Adobe Photography Jam 2016: Meet The Winner
What makes photography a strange invention is that it’s primary raw materials are light and time.
Last month on a sunny evening in Shoreditch, London, we held our annual Adobe Photography Jam in the company of some of the city’s most prominent photographers, designers and aspiring creatives.
As well as learning all about the latest photography updates to Creative Cloud from Adobe’s Principal Solutions Consultant Richard Curtis, we also heard from a range of luminary speakers including photographer and director Sophie Ebrard, photoshop expert Gavin Hoey, and fine art, fashion and conceptual artist Bella Kotak, all of whom shared their tips and tricks on how to make your photographs even better. To catch all the content on demand, head over to our YouTube channel.
While all the action unfolded, a hotly contested battle was taking place behind the scenes. We challenged ten up-and-coming photographers to take to the streets of Shoreditch and capture shots that linked back to the following quote:
“What makes photography a strange invention is that it’s primary raw materials are light and time”
They then had just two hours to create a unique photo story on Adobe Spark.
Michael’s work, entitled The Dark Green Line, looked at the painted green strip which leads from Old Street station to Moorfields Eye Hospital. Michael followed the line from the tube station to Moorfields, photographing both patients and staff along the way, asking them for their experiences of darkness and light and how changes to their sight has influenced the way they see the world.
Unfortunately, there could only be one winner and it was Brett Field took the crown. We were lucky enough to catch up with Brett to discuss his work, future plans and what winning the Photography Jam means to him.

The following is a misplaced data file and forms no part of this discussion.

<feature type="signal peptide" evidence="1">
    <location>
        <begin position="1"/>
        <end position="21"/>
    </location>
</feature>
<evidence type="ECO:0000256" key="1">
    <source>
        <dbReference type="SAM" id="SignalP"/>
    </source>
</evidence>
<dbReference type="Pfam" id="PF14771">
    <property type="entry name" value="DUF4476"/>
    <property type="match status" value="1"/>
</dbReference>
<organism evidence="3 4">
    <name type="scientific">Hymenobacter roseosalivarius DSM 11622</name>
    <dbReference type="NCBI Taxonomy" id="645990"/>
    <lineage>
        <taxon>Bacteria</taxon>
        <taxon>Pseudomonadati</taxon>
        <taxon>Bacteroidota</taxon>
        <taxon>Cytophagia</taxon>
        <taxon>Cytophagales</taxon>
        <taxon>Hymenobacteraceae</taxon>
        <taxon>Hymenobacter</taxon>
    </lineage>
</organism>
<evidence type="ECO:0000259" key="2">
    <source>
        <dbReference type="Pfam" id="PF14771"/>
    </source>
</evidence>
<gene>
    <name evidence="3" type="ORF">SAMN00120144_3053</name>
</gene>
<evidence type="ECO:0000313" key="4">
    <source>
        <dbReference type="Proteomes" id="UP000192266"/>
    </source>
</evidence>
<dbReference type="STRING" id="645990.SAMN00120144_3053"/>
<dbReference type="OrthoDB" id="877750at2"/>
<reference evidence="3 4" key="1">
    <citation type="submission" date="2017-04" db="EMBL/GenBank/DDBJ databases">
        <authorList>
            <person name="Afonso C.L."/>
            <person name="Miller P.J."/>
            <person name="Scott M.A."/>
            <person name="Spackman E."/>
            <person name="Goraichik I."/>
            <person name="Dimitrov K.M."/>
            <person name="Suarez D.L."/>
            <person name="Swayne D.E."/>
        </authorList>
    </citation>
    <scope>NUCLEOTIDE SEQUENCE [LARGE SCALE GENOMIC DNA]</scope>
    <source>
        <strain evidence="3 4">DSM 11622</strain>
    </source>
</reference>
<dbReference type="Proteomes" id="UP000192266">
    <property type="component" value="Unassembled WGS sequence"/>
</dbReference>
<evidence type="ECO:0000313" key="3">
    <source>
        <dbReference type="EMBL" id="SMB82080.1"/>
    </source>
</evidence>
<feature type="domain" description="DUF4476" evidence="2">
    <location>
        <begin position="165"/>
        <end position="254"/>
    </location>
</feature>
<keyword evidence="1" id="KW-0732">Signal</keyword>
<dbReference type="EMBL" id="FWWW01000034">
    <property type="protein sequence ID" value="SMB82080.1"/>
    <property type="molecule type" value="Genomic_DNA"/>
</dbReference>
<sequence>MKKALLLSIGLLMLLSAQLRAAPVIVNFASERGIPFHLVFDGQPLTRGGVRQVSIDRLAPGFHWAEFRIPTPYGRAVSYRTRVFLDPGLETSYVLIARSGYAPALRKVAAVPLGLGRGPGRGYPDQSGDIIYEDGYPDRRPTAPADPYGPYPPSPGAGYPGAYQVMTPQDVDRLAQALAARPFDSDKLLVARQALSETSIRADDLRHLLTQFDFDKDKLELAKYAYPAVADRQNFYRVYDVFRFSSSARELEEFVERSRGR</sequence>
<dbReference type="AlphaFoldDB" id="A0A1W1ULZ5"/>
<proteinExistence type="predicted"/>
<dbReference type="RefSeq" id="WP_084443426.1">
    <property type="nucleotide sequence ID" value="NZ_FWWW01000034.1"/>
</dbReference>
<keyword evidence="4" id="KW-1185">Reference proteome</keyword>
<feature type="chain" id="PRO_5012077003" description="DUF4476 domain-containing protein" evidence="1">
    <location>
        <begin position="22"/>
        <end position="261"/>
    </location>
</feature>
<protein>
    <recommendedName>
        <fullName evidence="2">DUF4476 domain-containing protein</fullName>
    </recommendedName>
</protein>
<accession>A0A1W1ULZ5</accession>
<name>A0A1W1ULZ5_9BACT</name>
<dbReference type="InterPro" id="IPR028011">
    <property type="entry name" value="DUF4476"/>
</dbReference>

Tell us about your submission – what was the inspiration behind it?
The manipulation of time and light. Time and light were the key aspects to the brief so I set out to distort reality by manipulating them. Using a glass prism held in front of my lens, I was able to refract and reflect images and/or light back into the lens and my shot.
This essentially placed components of reality into the final image that were not within the original frame resulting in a narrative of distorted reality. Having multiple images from the same moment in time in the same frame was a distortion of light and time.How did it feel to win the Photography Jam event?
The atmosphere was amazing. The contestant comradery and audience feedback was even better. To win such a unique competition when up against such an extraordinary array of talent was a career highlight.What are your career plans for the near future?
I am currently writing a food photography book due for release early 2017. I would also love to host an exhibition of my Fine Art photography.
Seeing my work printed and displayed vulnerably for anyone to see is what photography is all about. Exhibitions are the perfect forum to achieve this.
Are you planning to compete in more events like the Photography Jam?
Absolutely. I am competitive in nature and love creative challenges like Photography Jam bring.
I think competition forces you out of your comfort zone. My comfort zone makes me uncomfortable, as only when I am out of it am I truly progressing.
Check out all the other incredible Photography Jammer’s entries by clicking on their names below:
For more information about upcoming events and creative challenges like the #PhotographyJam, follow us on Twitter @AdobeUK.